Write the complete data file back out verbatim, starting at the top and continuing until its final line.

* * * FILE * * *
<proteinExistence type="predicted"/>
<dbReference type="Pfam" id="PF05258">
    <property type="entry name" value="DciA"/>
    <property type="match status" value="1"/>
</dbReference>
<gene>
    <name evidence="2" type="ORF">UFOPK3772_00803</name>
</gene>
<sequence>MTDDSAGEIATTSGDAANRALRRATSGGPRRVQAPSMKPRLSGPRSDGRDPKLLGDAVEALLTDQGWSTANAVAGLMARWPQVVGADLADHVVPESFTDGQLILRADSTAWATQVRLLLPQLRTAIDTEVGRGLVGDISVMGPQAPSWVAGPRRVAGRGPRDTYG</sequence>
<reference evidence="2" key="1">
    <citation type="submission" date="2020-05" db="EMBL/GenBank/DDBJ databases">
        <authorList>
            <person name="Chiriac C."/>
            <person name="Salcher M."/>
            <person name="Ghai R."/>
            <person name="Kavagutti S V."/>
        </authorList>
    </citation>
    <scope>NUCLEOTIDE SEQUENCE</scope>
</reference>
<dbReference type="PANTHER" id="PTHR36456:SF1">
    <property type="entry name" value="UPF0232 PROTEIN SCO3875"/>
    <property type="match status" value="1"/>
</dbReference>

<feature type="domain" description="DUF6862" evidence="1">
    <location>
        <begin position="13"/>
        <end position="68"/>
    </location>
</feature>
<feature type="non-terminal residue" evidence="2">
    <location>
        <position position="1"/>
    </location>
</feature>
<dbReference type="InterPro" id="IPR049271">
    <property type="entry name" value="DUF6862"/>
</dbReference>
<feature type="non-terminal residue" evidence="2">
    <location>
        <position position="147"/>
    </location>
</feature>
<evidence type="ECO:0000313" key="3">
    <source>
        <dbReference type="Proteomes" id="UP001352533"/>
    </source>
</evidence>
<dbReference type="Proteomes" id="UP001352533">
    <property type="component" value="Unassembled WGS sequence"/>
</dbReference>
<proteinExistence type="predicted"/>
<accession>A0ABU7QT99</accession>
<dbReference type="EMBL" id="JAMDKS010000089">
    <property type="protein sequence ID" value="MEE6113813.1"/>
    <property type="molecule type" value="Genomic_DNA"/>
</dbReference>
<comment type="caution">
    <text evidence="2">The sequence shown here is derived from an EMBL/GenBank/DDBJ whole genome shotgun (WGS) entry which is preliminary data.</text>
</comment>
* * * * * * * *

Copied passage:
<proteinExistence type="predicted"/>
<dbReference type="Pfam" id="PF05258">
    <property type="entry name" value="DciA"/>
    <property type="match status" value="1"/>
</dbReference>
<gene>
    <name evidence="2" type="ORF">UFOPK3772_00803</name>
</gene>
<sequence>MTDDSAGEIATTSGDAANRALRRATSGGPRRVQAPSMKPRLSGPRSDGRDPKLLGDAVEALLTDQGWSTANAVAGLMARWPQVVGADLADHVVPESFTDGQLILRADSTAWATQVRLLLPQLRTAIDTEVGRGLVGDISVMGPQAPSWVAGPRRVAGRGPRDTYG</sequence>
<reference evidence="2" key="1">
    <citation type="submission" date="2020-05" db="EMBL/GenBank/DDBJ databases">
        <authorList>
            <person name="Chiriac C."/>
            <person name="Salcher M."/>
            <person name="Ghai R."/>
            <person name="Kavagutti S V."/>
        </authorList>
    </citation>
    <scope>NUCLEOTIDE SEQUENCE</scope>
</reference>
<dbReference type="PANTHER" id="PTHR36456:SF1">
    <property type="entry name" value="UPF0232 PROTEIN SCO3875"/>
    <property type="match status" value="1"/>
</dbReference>

<feature type="domain" description="DUF6862" evidence="1">
    <location>
        <begin position="13"/>
        <end position="68"/>
    </location>
</feature>
<feature type="non-terminal residue" evidence="2">
    <location>
        <position position="1"/>
    </location>
</feature>
<dbReference type="InterPro" id="IPR049271">
    <property type="entry name" value="DUF6862"/>
</dbReference>
<feature type="non-terminal residue" evidence="2">
    <location>
        <position position="147"/>
    </location>
</feature>
<evidence type="ECO:0000313" key="3">
    <source>
        <dbReference type="Proteomes" id="UP001352533"/>
    </source>
</evidence>
<dbReference type="Proteomes" id="UP001352533">
    <property type="component" value="Unassembled WGS sequence"/>
</dbReference>
<proteinExistence type="predicted"/>
<accession>A0ABU7QT99</accession>
<dbReference type="EMBL" id="JAMDKS010000089">
    <property type="protein sequence ID" value="MEE6113813.1"/>
    <property type="molecule type" value="Genomic_DNA"/>
</dbReference>
<comment type="caution">
    <text evidence="2">The sequence shown here is derived from an EMBL/GenBank/DDBJ whole genome shotgun (WGS) entry which is preliminary data.</text>
</comment>